Author: Rich Mullins
44. "The deepwood is vanished in these islands -- much, indeed, had vanished before history began -- but we are still haunted by the idea of it. The deepwood flourishes in our architecture, art and above all in our literature. Unnumbered quests and voyages have taken place through and over the deepwood, and fairy tales and dream-plays have been staged in its glades and copses. Woods have been a place of inbetweenness, somewhere one might slip from one world to another, or one time to a former: in Kipling's story 'Puck of Pook's Hill,' it is by right of 'Oak and Ash and Thorn' that the children are granted their ability to voyage back into English history."
Author: Robert Macfarlane
45. "What genuine painters do is to reveal the underlying psychological and spiritual conditions of their relationship to their world; thus in the works of a great painter we have a reflection of the emotional and spiritual condition of human beings in that period of history. If you wish to understand the psychological and spiritual temper of any historical period, you can do no better than to look long and searchingly at its art. For in the art the underlying spiritual meaning of the period is expressed directly in symbols. This is not because artists are didactic or set out to teach or to make propaganda; to the extend that they do, their power of expression is broken; their direct relations to the inarticulate, or, if you will, 'unconscious' levels of the culture is destroyed. They have the power to reveal the underlying meaning of any period precisely because the essence of art is the powerful and alive encounter between the artist and his or her world." (pg 52)"
Author: Rollo May
46. "I meant it," he says."You meant what?""What I said in your apartment.""You did?"He nods.We drop our cloths on the ground and hug each other. The path and the mountains and the entire world seem to slip away beneath us until only he and I remain. Then the sun rises over the peaks and warms my naked back. Of all the birthday gifts ever given in the history of the world, I can't imagine one better than an embrace like this from your best friend."
Author: Ryan Winfield
47. "Therefore I would ask you to write all kinds of books, hesitating at no subject however trivial or however vast. By hook or by crook, I hope that you will possess yourselves of money enough to travel and to idle, to contemplate the future or the past of the world, to dream over books and loiter at street corners and let the line of thought dip deep into the stream. For I am by no means confining you to fiction. If you would please me - and there are thousands like me - you would write books of travel and adventure, and research and scholarship, and history and biography, and criticism and philosophy and science. By so doing you will certainly profit the art of fiction. For books have a way of influencing each other. Fiction will be much the better for standing cheek by jowl with poetry and philosophy."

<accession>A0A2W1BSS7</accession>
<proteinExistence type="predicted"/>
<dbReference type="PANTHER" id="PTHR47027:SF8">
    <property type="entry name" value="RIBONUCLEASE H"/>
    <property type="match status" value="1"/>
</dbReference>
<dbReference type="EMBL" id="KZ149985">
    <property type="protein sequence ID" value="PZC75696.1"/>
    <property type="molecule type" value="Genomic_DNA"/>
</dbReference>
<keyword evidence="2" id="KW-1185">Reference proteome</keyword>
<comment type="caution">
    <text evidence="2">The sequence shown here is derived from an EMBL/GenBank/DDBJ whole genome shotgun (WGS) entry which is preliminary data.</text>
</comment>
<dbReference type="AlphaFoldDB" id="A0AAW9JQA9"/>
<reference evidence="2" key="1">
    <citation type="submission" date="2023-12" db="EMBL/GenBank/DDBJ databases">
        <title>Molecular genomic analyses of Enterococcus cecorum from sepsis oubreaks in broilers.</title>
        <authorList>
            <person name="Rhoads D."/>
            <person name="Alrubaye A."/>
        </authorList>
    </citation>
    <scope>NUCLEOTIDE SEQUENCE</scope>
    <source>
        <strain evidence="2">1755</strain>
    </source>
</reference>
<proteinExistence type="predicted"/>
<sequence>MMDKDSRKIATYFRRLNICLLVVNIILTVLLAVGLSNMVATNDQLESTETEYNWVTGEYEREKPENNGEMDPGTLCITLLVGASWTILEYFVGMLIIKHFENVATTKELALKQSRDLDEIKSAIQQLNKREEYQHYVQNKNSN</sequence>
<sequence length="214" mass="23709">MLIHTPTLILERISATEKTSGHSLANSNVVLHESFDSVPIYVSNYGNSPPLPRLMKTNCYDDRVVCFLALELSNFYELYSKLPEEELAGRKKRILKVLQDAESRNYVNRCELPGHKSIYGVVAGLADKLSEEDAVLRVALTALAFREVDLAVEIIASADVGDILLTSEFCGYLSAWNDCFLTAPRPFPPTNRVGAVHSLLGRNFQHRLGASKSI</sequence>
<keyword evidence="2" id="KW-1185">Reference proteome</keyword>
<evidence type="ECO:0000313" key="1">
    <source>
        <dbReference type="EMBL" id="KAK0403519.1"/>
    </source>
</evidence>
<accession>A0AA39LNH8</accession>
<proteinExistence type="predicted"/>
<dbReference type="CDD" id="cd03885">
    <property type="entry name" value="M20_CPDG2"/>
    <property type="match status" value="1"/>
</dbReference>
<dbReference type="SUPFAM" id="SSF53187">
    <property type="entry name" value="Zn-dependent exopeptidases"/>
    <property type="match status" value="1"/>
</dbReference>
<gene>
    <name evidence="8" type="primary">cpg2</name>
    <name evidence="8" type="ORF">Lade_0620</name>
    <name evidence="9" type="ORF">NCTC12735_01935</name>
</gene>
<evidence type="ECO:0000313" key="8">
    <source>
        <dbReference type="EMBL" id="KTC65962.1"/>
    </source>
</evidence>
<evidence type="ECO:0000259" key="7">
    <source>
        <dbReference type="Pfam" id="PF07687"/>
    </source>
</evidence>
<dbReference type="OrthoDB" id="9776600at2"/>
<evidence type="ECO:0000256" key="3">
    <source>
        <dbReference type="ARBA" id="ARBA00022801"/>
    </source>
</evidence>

Author: Virginia Woolf
48. "She would not say of any one in the world that they were this or were that. She felt very young; at the same time unspeakably aged. She sliced like a knife through everything; at the same time was outside, looking on. She had a perpetual sense, as she watched the taxi cabs, of being out, far out to the sea and alone; she always had the feeling that it was very, very dangerous to live even one day. Not that she thought herself clever, or much out of the ordinary. How she had got through life on the few twigs of knowledge Fraulein Daniels gave them she could not think. She knew nothing; no language, no history; she scarcely read a book now, except memoirs in bed; and yet to her it was absolutely absorbing; all this; the cabs passing; and she would not say of Peter, she would not say of herself, I am this, I am that."
Author: Virginia Woolf
49. "After the Egyptian and Indian, the Greek and Roman, the Teuton and Mongolian, the Negro is a sort of seventh son, born with a veil, and gifted with second-sight in this American world,—a world which yields him no true self-consciousness, but only lets him see himself through the revelation of the other world. It is a peculiar sensation, this double-consciousness, this sense of always looking at one's self through the eyes of others, of measuring one by the tape of a world that looks on in amused contempt and pity. One ever feels his two-ness,—an American, a Negro... two thoughts, two unreconciled strivings; two warring ideals in one dark body, whose dogged strength alone keeps it from being torn asunder.The history of the American Negro is the history of this strife, — this longing to attain self-conscious manhood, to merge his double self into a better and truer self."
Author: W.E.B. Du Bois
50. "What matters for the dialectician is having the wind of world history in his sails. Thinking for him means: to set the sails. It is the way they are set that matters. Words are his sails. The way they are set turns them into concepts."
Author: Walter Benjamin

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A friend suggested that I get a job at a children's book store so I could meet kids and read books, and that turned out to be the single best bit of advice I've ever gotten."
Author: Brian Selznick